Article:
ROOTS, an exhibition featuring three artists, prompted my first visit at the Chapel Gallery on the Xavier University campus. Located on the first floor of the administrative building, the gallery is a wide open space well-suited for the display of Ron Bechet's charcoal drawings, Patrick Waldemar's paintings and Rontherin Ratliff's sculptures. From diverse backgrounds, the three artists share a common heritage expressed through their work. Ron Bechet, born and raised in New Orleans, is presently Art Professor at Xavier University, the Jamaican painter Patrick Waldemar is a recent Crescent City's adoptee and Rontherin Ratliff represents a younger generation of New Orleans artists, deeply afflicted by hurricane Katrina and its aftermath.
African Diaspora in today's Louisiana. Across the hallway, a second text describes the symbolic meaning of trees in West Africa. Connections between earth and sky, ancestors and livings, trees are also considered spirits. Walking into a narrow room lined-up with Bechet's twelve feet high drawings
(charcoals on paper), the visitor experiences the energy and power of nature. Surrounded by overgrown, contorted giant tree roots, one feels lost in a fairy tale. Farther down, smaller framed works Why Trans Formation, Restoration of Consciousness and Vulnerability, 2014, are tracing knots, arcane paths, ways to a secret initiation. They illustrate a quote from the artist painted on the wall: "Roots are passages and opportunities, a subtle dialogue between secular and the sacred."
Nature is nurturing but can also bring havoc and destruction. Ratliff experienced nature's wrath and Things That Float, 2010, three models of shotgun houses suspended from the ceiling, represent the vessels of his memories. Made of wood boards and Plexiglas, their glaucous walls expose stacks of water-damaged photographs, some flying in the houses, like blown by an ongoing storm. The weathered pictures have acquired a pinkish tint and, here and there, the shadow of a child can be seen, left over testimony of happy times. Ratliff contributed also a giant sculpture-installation Rooted, 2017, towering the largest gallery on the other side of the hallway. Built with found material, including bricks, a fireplace grate, window screens, a bicycle, discarded wood, and more, the tree, composite of inert material, becomes alive. Well anchored with its roots spreading on the floor, the trunk climbs the wall and spreads its limbs and foliage. Charged with their history, the objects loose their function and contribute to a new life form with a soul, a form of resilience following disasters.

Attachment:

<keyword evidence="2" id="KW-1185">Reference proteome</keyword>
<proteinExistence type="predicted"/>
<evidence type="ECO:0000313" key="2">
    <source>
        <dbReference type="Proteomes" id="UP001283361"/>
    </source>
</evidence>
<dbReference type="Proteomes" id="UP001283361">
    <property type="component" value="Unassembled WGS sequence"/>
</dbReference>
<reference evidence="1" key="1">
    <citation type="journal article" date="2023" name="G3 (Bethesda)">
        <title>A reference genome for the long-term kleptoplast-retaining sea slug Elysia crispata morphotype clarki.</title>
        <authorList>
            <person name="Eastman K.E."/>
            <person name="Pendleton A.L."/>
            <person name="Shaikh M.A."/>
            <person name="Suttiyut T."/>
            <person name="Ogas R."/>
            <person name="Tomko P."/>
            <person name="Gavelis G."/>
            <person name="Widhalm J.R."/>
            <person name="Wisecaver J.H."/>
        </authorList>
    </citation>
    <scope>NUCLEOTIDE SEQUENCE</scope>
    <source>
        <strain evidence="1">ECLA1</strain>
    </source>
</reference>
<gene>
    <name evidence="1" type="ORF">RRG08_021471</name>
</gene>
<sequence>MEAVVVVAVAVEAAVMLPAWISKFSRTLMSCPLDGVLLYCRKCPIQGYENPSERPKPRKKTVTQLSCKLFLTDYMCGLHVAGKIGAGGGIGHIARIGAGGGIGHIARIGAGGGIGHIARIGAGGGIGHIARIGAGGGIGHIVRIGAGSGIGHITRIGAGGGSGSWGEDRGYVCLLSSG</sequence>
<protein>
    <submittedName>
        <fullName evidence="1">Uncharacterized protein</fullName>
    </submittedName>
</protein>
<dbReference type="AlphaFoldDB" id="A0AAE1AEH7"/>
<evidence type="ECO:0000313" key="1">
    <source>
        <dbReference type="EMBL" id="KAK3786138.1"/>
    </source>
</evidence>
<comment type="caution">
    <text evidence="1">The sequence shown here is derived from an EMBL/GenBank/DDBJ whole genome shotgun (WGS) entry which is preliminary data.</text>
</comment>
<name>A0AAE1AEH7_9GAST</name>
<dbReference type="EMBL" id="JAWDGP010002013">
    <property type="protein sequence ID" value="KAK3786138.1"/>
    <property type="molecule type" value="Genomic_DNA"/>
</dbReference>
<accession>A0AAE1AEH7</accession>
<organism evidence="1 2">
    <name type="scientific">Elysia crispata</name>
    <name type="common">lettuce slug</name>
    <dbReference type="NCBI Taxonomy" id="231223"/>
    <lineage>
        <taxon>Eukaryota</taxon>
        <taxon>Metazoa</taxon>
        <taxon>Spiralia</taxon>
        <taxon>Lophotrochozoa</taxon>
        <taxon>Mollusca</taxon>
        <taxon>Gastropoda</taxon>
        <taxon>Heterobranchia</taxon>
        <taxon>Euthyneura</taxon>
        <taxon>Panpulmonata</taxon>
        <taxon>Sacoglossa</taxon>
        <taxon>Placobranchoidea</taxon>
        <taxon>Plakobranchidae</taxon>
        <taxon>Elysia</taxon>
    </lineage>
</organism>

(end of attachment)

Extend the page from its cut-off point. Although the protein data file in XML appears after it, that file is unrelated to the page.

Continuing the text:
Ten paintings, acrylics on canvas, from Patrick Waldemar hung on the three surrounding walls add bright colors to the display. The square compositions of moderate size (50 x 50 inches for the largest) could be divided in two series according to their predominant colors and their subject. Four of them built with geometric shapes, lines framing masked actors and circles from the moon, infer magic and rituals. Red and white on a black background add drama and mystery. The six remaining paintings are depicting white magnolia flowers on a black background with touches of yellow and green. In his artist statement, Waldemar relates his work to deeper meanings about a society "where the history of slavery still looms as a spectral presence at the racially exclusive balls and social clubs of the city."
The major themes of the exhibition, life, death, decay and rebirth, are powerfully expressed through the art works filled with Southern references.
"As the Magnolia browns, new seeds seek fertile ground. Stripped of petals, passion remains in the bones." Patrick Waldemar
" My roots are my connection to my ancestors, and my "knowing" without being told. In my landscape there is the intermingling of community, a metaphor for joy, grief, pleasure, and suffering. Death is respected here, as the continuation of life." Ron Bechet.
photographs by the author:
Ron Bechet, "Transformation: to the Question of Who" (detail), 2016-2017
Patrick Waldemar, "Morpheus and the River of Dreams", 2017